The adult males typically show up first, in late November and early December. They arrive early to set up and defend territories. Adult females arrive mid-December and are herded into harems by the alpha males, who meanwhile continue to fight over territory and dominance. Since the seals' food is found at sea, all adults and subadults fast while at the rookery. They loll about in the sun, flip sand over themselves, and doze.

Elephant seals at Piedras Blancas, 3 January 2015. Photo credit:  Allison J. Gong
Elephant seals at Piedras Blancas, 3 January 2015. © Allison J. Gong

For female elephant seals, the first order of business is to give birth to their pups. The pregnant females arrive carrying a pup that was conceived during the previous year's haul-out. A given female will give birth about a week after her arrival, and pupping season lasts until around mid-January. Pups are born with very dark fur and loose, wrinkly skin, until they fill out and take on the e-seal look of fat sausages. On my visit I saw pups that still had their umbilical cords attached, as well as pups that had been nursing for a while and gotten fat.

Despite the apparent laziness of the seals themselves, a rookery can be a noisy place. Pups and mothers squawk to each other, and males bellow a sort of low-pitched rumble as part of their dominance displays. Listen to the various e-seal vocalizations in this video:

In the right side of this video clip a female e-seal is being forcibly mounted by a male. I say "forcibly" because she does seem to be protesting and trying to get away. Of course, this is all just sexual selection in action--it is in the female's best interest, in terms of the quality of next year's pup, to be mated by the strongest male on the beach. Thus if she makes it difficult for him to copulate with her and he still manages to succeed, she can be reasonably certain that the father of her pup is healthy and vigorous.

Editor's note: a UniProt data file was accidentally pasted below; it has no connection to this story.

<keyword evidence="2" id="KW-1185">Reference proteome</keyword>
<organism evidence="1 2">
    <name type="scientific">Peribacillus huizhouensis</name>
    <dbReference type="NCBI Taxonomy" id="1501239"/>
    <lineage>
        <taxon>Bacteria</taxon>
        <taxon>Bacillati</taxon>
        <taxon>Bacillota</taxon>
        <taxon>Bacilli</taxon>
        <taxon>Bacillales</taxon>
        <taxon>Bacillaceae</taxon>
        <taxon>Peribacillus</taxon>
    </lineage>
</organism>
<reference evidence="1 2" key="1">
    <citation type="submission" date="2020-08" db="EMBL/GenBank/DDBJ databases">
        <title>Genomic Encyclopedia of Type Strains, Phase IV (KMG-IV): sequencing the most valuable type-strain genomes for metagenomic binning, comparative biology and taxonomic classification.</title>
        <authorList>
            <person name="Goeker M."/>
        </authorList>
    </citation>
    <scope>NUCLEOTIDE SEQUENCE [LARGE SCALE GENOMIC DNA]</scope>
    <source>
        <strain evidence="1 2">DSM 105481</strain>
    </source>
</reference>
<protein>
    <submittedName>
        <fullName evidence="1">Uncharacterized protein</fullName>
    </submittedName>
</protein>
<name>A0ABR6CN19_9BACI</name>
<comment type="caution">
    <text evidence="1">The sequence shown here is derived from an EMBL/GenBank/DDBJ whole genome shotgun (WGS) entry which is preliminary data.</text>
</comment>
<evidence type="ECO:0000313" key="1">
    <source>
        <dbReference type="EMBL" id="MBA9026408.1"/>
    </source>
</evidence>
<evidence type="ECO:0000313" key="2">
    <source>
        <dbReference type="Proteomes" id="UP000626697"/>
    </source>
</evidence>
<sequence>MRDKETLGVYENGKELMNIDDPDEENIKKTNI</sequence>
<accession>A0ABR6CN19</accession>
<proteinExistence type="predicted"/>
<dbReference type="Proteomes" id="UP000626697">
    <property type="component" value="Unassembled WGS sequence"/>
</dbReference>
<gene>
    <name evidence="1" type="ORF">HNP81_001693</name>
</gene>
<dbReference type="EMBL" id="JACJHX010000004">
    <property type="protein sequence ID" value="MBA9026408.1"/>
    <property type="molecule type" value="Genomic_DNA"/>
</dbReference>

However, notice that large male on the left. He doesn't like seeing "his" female being approached by another male. We kept waiting to see if a full-blown altercation would develop, but when all is said and done the animals are pretty lazy and won't waste energy on fights that aren't absolutely necessary. That big male on the left made a couple of feints towards the interloper but it didn't seem that his heart was in it.

All in all it was a fairly peaceful late afternoon at the rookery. We watched a spectacular sunset and then left the e-seals to their own devices on the beach.

Sunset at Piedras Blancas, 3 January 2015.  Photo credit:  Allison J. Gong
Sunset at Piedras Blancas, 3 January 2015. © Allison J. Gong

 

At last, a publication on the causative agent for sea star wasting syndrome! Several co-authors have written a paper that was published in the Proceedings of the National Academy of Sciences (PNAS), in which the culprit was identified as a densovirus.

The Smithsonian wrote up a nice article summarizing the findings here.

While it remains to be seen why the virus caused such widespread disease this time, at least now researchers have something to focus their work on.

4

Today is Monday.